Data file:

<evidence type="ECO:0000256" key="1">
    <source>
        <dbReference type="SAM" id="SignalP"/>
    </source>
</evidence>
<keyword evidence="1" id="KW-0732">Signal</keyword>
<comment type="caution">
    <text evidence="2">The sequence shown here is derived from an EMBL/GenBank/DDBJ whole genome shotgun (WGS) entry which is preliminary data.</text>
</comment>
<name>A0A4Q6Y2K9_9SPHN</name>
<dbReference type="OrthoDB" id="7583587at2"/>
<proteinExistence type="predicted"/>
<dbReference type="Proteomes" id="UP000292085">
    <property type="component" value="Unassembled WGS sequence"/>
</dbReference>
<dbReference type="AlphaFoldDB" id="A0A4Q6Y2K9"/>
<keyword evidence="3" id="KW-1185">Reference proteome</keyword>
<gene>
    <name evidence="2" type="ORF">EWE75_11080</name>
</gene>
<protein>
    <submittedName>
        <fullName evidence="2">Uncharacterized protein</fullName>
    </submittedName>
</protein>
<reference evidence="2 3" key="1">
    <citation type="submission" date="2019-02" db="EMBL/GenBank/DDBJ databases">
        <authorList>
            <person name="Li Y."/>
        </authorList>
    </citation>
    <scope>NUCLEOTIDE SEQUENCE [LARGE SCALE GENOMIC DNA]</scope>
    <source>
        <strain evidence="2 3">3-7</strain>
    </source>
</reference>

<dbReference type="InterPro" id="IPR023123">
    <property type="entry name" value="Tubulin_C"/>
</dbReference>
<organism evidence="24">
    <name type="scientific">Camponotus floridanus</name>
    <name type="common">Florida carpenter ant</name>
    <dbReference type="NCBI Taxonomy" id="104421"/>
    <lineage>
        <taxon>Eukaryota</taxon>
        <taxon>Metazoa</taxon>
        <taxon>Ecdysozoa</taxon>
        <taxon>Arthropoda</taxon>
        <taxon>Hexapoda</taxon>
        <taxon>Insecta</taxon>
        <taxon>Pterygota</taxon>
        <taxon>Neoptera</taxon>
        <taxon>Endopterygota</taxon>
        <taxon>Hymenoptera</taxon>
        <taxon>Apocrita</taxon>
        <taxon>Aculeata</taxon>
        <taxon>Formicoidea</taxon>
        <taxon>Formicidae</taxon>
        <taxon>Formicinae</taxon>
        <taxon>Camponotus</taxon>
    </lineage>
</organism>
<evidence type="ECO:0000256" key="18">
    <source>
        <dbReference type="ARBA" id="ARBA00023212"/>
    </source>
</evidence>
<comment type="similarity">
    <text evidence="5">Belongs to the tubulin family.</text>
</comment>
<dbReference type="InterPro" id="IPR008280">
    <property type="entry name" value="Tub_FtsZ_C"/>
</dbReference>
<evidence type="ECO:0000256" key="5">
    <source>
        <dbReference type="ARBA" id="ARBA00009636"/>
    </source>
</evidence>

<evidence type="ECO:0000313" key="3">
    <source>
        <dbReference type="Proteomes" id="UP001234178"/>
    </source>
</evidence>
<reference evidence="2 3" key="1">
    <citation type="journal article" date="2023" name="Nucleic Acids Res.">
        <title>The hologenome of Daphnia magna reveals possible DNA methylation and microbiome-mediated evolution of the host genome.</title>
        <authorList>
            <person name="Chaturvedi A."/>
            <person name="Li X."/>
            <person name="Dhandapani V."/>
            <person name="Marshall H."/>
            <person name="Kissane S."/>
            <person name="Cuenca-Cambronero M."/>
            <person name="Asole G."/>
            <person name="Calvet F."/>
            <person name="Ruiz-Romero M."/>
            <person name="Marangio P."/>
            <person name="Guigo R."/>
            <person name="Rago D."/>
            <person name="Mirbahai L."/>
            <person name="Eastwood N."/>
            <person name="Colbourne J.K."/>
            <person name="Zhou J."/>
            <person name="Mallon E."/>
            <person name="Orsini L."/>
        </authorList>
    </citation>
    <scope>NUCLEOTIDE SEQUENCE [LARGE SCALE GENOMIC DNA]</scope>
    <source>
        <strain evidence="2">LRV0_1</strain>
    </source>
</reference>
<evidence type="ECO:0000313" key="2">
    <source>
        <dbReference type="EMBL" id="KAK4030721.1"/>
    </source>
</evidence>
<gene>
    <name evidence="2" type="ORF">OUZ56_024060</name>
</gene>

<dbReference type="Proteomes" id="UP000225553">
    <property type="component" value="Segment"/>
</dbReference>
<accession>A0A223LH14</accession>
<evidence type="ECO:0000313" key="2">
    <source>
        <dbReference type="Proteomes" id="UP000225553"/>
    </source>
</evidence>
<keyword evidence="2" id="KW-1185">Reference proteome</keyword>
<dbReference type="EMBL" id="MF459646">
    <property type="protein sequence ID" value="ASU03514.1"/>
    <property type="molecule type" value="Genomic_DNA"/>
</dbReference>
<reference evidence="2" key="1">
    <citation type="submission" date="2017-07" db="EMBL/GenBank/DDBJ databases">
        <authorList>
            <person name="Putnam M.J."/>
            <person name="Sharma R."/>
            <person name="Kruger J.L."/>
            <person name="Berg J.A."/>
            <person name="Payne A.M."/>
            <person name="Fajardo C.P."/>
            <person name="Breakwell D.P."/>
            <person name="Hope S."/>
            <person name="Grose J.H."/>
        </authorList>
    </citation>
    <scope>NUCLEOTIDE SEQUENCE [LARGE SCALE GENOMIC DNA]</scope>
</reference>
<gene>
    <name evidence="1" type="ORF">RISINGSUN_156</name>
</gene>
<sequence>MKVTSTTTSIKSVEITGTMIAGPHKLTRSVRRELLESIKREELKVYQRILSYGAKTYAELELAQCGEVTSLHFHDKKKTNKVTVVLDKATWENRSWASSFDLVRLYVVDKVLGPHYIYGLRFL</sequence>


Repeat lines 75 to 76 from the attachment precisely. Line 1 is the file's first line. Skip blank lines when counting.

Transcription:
    <source>
        <dbReference type="ARBA" id="ARBA00009636"/>